You’ve heard about time management since you were young. You had to learn how to balance school, homework, playtime, and extracurricular activities. Then as you grew older, you had to start learning how to balance work with studies and relationships. As you continued on in your career, it was about balancing all of the tasks at work with all of the tasks at home.
Time management is directly linked to your work-life balance, and thus it’s directly linked to your stress, health, happiness, and productivity. How you manage your time proportionally influences how you manage your life.
This means time management is more than just managing the hours on the clock.
There are 24 hours in a day. You can’t change that.
So how do you manage time if you have no control over it?
You don’t. Time management is a myth.
It’s all about decision management.
Do you ever wonder why it feels like some people have more time than others? Why do some people achieve so much more than their peers?
They too only have 24 hours, but they know how to make better decisions on how to use that time. These individuals don’t manage their hours—they manage themselves.
They manage their time management tree.
The Eisenhower Decision Matrix
The Eisenhower Decision Matrix was popularized with Stephen Covey’s Time Management Matrix in “The 7 Habits of Highly Effective People.” This tool helps you become more effective in how you use your time—by teaching you how to make time-related decisions. It four quadrants that describe different sorts of activities based on importance and urgency.
We like to break up these four quadrants into the four elements: fire, water, earth, and wind.
The first quadrant is important and urgent. We call these the “fire” tasks. They need to be attended to right away, like a fire that needs to be put out. These include deadlines, problem-solving, and managing crises. Although these are important, they tend to be reactive. In this way, they don’t push your life forward; they keep you steady so you don’t burn down.
The second quadrant is important but not urgent. These are the “water” tasks. You need them in order to survive and grow further. These activities include strategy, planning, leading and coaching others, training yourself, and setting goals. Water tasks are directly related to your personal vision, mission, and goals. Don’t forget to water both your work and home life!
The third quadrant is not important but urgent. These “earth” tasks ground you, but they take away from growth upwards. These tend to include meetings, phone calls, and other distractions. They help to maintain relationships and meet the needs of important activities, but these tasks themselves are not going to help you grow. These tasks should be delegated if possible.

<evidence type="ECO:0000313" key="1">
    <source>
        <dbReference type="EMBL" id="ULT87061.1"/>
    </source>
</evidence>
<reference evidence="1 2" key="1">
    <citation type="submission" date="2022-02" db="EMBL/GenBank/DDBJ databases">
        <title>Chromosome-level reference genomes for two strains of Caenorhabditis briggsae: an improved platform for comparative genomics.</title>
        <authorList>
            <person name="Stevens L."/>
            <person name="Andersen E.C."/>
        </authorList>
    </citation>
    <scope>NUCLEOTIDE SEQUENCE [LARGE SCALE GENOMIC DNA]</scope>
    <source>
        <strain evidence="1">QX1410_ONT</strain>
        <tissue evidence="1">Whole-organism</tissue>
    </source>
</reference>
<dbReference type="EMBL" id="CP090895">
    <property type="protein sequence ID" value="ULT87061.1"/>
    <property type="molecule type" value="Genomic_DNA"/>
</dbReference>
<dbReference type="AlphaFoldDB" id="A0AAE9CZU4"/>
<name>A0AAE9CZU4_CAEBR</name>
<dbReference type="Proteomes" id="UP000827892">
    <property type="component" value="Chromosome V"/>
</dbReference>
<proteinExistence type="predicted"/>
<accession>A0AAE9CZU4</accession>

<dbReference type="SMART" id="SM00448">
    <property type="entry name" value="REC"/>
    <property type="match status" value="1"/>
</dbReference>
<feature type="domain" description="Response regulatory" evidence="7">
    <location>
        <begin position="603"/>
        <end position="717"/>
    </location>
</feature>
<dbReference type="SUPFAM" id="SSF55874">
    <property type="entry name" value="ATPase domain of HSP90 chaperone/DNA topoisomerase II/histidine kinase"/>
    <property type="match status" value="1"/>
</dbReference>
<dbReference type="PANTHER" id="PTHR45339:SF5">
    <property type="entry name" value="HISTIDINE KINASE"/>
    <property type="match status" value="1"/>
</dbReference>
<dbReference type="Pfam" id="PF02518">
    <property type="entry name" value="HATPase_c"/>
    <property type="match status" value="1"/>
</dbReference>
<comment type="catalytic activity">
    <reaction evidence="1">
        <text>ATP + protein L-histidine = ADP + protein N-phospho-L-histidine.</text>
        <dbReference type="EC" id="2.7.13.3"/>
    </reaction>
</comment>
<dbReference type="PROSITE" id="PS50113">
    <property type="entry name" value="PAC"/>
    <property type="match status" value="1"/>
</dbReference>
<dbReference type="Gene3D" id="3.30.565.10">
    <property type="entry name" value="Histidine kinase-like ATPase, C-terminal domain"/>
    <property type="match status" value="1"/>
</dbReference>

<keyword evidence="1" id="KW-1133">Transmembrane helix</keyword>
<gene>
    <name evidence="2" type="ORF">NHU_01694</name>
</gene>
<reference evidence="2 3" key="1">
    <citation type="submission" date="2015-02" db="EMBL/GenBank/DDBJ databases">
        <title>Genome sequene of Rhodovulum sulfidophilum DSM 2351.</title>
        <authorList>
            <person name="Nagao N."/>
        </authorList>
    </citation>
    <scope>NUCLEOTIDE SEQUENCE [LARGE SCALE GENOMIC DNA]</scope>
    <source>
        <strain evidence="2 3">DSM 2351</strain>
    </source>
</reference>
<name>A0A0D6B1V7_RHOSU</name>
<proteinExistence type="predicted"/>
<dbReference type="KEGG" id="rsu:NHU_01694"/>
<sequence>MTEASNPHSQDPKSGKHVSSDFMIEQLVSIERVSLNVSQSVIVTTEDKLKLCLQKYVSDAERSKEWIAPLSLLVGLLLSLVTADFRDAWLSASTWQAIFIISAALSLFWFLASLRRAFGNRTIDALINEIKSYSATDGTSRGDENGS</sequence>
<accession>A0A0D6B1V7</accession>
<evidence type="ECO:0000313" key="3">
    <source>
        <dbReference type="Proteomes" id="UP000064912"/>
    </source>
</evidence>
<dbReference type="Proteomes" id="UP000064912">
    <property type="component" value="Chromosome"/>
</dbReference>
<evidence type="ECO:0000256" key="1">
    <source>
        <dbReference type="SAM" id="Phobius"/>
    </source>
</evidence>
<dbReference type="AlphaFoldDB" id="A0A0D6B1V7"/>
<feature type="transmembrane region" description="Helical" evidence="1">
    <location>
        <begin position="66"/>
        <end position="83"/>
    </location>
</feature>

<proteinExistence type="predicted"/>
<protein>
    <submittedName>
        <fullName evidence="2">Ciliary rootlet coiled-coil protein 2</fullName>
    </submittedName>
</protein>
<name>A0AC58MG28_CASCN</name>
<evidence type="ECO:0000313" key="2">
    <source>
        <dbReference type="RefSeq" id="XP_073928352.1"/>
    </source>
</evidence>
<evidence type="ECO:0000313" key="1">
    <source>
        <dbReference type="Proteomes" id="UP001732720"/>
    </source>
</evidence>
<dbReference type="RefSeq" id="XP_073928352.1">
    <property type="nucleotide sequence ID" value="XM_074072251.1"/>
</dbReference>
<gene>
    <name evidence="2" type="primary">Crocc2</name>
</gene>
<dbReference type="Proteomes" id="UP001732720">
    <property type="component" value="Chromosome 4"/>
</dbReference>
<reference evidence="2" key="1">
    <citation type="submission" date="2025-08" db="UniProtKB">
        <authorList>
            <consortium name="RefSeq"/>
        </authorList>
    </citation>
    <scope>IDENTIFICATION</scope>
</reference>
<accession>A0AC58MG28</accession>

The fourth quadrant includes non-important and non-urgent tasks. These are the “wind” or “air” tasks. They blow you around and change your focus away from what’s at hand. These tend to be the easiest to accomplish, but they’re also time wasters and busywork. You want to avoid wind tasks as much as possible, as they gobble up your time without adding anything productive to your work-life balance. These tasks should be removed entirely from your schedule.
Think of yourself as a tree.
You need to put out the fire tasks immediately, or your trunk and branches will be destroyed. If you neglect these tasks, your entire foundation is ruined—and nothing else can get done. Accomplish these first so you can then tend to your tree without any looming sparks.
The water tasks nurture you and give you energy. It’s this water that helps you grow up towards the sky, making your tree big and tall.
The earth tasks keep you grounded and nourished, but they hold you down rather than push you up towards the sky.
The wind blows your branches, causing important leaves to fall off. These leaves can equal relationships, health, happiness, fun, financial security, and more. The wind comes by and slowly starts to shake these off your branches one by one.
Making wise time management decisions helps to cultivate your tree. Your relationship leaves will be large and green. Your professional branches will be sturdy and strong. Your work-life balance trunk will continue growing upward and outward. If you make the wrong decisions, however, the leaves fall and your branches start to wither.
Making Time Decisions
Take a look at your work-life balance tree. What does your tree look like? Is it charred from constantly reacting to fires? Does it have a strong root system (earth tasks), but it doesn’t have a tall trunk with strong branches (water tasks)? Is it bare without relationship leaves because you’ve permitted windy distractions?
Or is it tall and strong with plenty of room for growth?
Are you watering your time management tree? Are you making decisions that are going to help you grow personally and professionally?
The Bottom Line
Time management is a choice. Which element do you choose to put into your tree? The decisions you make about what goes in directly influences what comes out. How you choose to spend your time and energy will impact what you get done during the day, how stressed you are, how productive you are, and ultimately how successful you are.